All three bikes are light and agile to be steered into any gap. If only the riders were equally lightweight and slim, then moving alongside queues and the opposing flow of cars would be easier. Traffic-free bus lanes are cool as long as they don’t go uphill and the following bus driver isn’t sure where the next speed camera lies. Taxi drivers are a law unto themselves when it comes to bikes in their path. Lion and two-legged Scrub Hare spring to mind.
Short and slow-revving 125cc engines deliver lowly torque and power outputs and demand a million gearchanges in heavy traffic. This is not a problem with the Honda and Yamaha, but this Kymco Pulsar has a problem with too much play in the gear linkage, a lifeless gearshift selector and consequently an overheated clutch. No matter how hard the Kymco lever is stamped on, or lovingly tapped, second and first gears frustratingly play hide and seek far better than third and fourth. Plier teeth marks on the clutch cable sleeve suggest a fix of sorts has been tried and failed.
Needless to say I volunteer someone else to ride the Kymco the 74 miles back to MCN’s straw shack. Surprisingly, the Pulsar is a lot less cramped than the Yamaha which gives up (milder) vibes at high rpm. The ride home entails full throttle and much slipstreaming antics between the two Japanese machines – the Pulsar only gets wrenched throttle action trying to keep up. But, bless it, despite the irritating gearbox and lack of speed – and the anger vented upon it – the little Kymco completed its task.
The MCN verdict
The spindly feel of the chassis, cheap action of the component parts and lacklustre performance conspire against the Kymco to knock points off what could be a useful, cheap, across-town machine. The Yamaha and Honda aren’t streets ahead in performance, and all three bikes will easily fulfil the fun and experience criteria of motorcycling. But the Honda has the edge because it doesn’t look or feel like a cheap, entry-level, low-thrills machine that it is sold as. Try another view: if these bikes were beds the Kymco would be a slatted park bench, the Yamaha a blow-up single mattress, and the Honda a memory foam divan.
While you get a fuel gauge, in terms of equipment the YBR is pretty limited. A nice touch is the fact a centre stand comes as standard to assist lubing and adjusting the chain but aside from that there isn’t much to get excited about – aside from the kickstart that sits alongside an electric start! But should there be? This is a budget commuter and that means basic is often better.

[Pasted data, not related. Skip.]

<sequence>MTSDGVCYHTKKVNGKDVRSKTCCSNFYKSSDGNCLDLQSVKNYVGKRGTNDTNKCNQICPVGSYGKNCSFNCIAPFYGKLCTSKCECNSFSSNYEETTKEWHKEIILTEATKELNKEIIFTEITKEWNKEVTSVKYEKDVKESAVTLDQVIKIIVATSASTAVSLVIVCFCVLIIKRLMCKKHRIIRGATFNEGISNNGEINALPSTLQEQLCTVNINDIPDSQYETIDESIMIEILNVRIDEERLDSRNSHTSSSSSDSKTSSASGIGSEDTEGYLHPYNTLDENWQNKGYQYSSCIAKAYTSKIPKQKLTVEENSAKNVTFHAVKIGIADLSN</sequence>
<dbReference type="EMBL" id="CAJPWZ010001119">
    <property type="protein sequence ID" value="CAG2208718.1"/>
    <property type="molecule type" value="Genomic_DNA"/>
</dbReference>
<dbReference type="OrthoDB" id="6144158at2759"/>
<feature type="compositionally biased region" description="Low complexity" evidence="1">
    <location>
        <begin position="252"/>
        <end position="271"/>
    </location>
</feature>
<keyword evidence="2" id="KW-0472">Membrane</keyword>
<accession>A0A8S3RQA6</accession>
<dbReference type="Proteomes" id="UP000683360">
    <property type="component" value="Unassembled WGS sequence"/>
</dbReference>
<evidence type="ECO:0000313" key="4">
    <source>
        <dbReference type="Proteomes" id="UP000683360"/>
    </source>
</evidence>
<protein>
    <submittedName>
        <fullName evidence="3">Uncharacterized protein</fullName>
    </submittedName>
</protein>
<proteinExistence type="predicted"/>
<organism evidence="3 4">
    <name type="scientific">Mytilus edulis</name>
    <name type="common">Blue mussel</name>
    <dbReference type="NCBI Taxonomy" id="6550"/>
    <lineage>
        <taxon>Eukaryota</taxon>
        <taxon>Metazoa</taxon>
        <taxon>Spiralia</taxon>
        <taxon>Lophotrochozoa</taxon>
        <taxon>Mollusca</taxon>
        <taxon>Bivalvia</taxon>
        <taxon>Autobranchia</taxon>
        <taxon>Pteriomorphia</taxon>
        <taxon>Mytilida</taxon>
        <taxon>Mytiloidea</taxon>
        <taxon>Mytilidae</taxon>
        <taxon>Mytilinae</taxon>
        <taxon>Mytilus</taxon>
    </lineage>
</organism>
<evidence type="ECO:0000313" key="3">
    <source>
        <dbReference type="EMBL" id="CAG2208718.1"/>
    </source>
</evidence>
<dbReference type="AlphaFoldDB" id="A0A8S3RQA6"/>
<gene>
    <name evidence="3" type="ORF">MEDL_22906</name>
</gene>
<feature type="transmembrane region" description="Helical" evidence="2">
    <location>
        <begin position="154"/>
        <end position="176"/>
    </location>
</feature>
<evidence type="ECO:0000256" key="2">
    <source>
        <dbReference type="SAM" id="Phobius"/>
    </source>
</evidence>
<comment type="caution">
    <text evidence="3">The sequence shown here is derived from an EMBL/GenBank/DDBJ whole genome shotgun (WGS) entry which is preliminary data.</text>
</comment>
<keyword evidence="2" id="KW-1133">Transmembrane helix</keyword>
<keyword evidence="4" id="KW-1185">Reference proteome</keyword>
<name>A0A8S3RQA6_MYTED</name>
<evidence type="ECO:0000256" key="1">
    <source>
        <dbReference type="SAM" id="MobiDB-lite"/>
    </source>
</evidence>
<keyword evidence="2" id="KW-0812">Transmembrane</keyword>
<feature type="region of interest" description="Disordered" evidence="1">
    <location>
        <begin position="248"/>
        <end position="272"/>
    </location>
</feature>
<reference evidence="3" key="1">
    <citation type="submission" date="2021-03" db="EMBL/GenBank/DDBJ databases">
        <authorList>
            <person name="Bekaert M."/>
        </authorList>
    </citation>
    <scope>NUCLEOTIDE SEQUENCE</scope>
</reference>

A lot of owners make their YBRs more practical and top boxes are very common alongside heated grips, screens, bar muffs and crash protection. As the YBR is so common, there are loads of aftermarket firms suppling replacement parts such as Yamaha YBR 125 exhausts, chain and sprockets, oil filters etc and if you want to save even more cash, online auction sites are full of used parts from YBR 125s that have been scrapped. A lot of owners upgrade the light bulbs as they are pathetic but that’s about it - if it ain’t broke, don’t fix it!
|Engine type||2v single cylinder, 5 gears|
|Frame type||Steel diamond|
|Fuel capacity||12 litres|
|Front brake||245mm disc|
|Front tyre size||2.75 x 18|
|Rear tyre size||90/90 x 18|
Mpg, costs & insurance
|Average fuel consumption||90 mpg|
|Annual road tax||£21|
|Annual service cost||£80|
|Used price||£1,800 - £2,400|
4 of 17
How much to insure?
|Warranty term||Two year unlimited mileage|
Top speed & performance
|Max power||10 bhp|
|Max torque||7 ft-lb|
|Top speed||70 mph|
|1/4 mile acceleration||19 secs|
|Tank range||240 miles|
Model history & versions
- 2005: Yamaha YBR 125 launched. No changes since.
- 2016: Yamaha YBR 125 goes off sale.
Owners' reviews for the YAMAHA YBR125 (2005 - 2016)
36 owners have reviewed their YAMAHA YBR125 (2005 - 2016) and rated it in a number of areas. Read what they have to say and what they like and dislike about the bike below.
Summary of owners' reviews
|Ride quality & brakes:|
|Reliability & build quality:|
|Value vs rivals:|
|Annual servicing cost:||£80|
Annual servicing cost: £30
recommend this bike 100% best balanced bike for learning every time new rider makes a mistake the bike just corrects its self bad point every time it crashes it will brake the clocks it crashes often but it well still be good to ride home
100 miles because you need petrol you will not be tired
it is only a 125 but has good power all the way to topend
this is a 2010 bike i got the bike in 2013 it lives in the garden unloved for 2 to 3 months at a time but never fails to start this bike is ten years old and still looks like a two year old bike and it has crashed a lot have other bikes this bike laughs at them
needing valves checked i can do this not counting petrol costs £30 a year
bigger fuel tank
Buying experience: got it from a trader asking price £1200 payed £1100
I have a 2010 YBR 125 and I changed the oil every 1500-2000 miles; I use Castrol Power 1 Race .. my bike has 18,750 miles on it and I've abused it somewhat - yet the engine does not burn oil or have any issues whatsoever. I also take my bike offroading and I do wheelies ... the YKR is absolutely bulletproof! Fact ... my friends have Hondas and Suzukis and Chinese bikes, and all theirs have had issues except mine ahaha ... how does a bike that cost less than £3000 new survive all this abuse? .. oh yeah, YAMAHA that's why.
Annual servicing cost: £50
Unless this is your first bike, performance is almost non existent. It is however a perfect short range commuter that is cheap to run.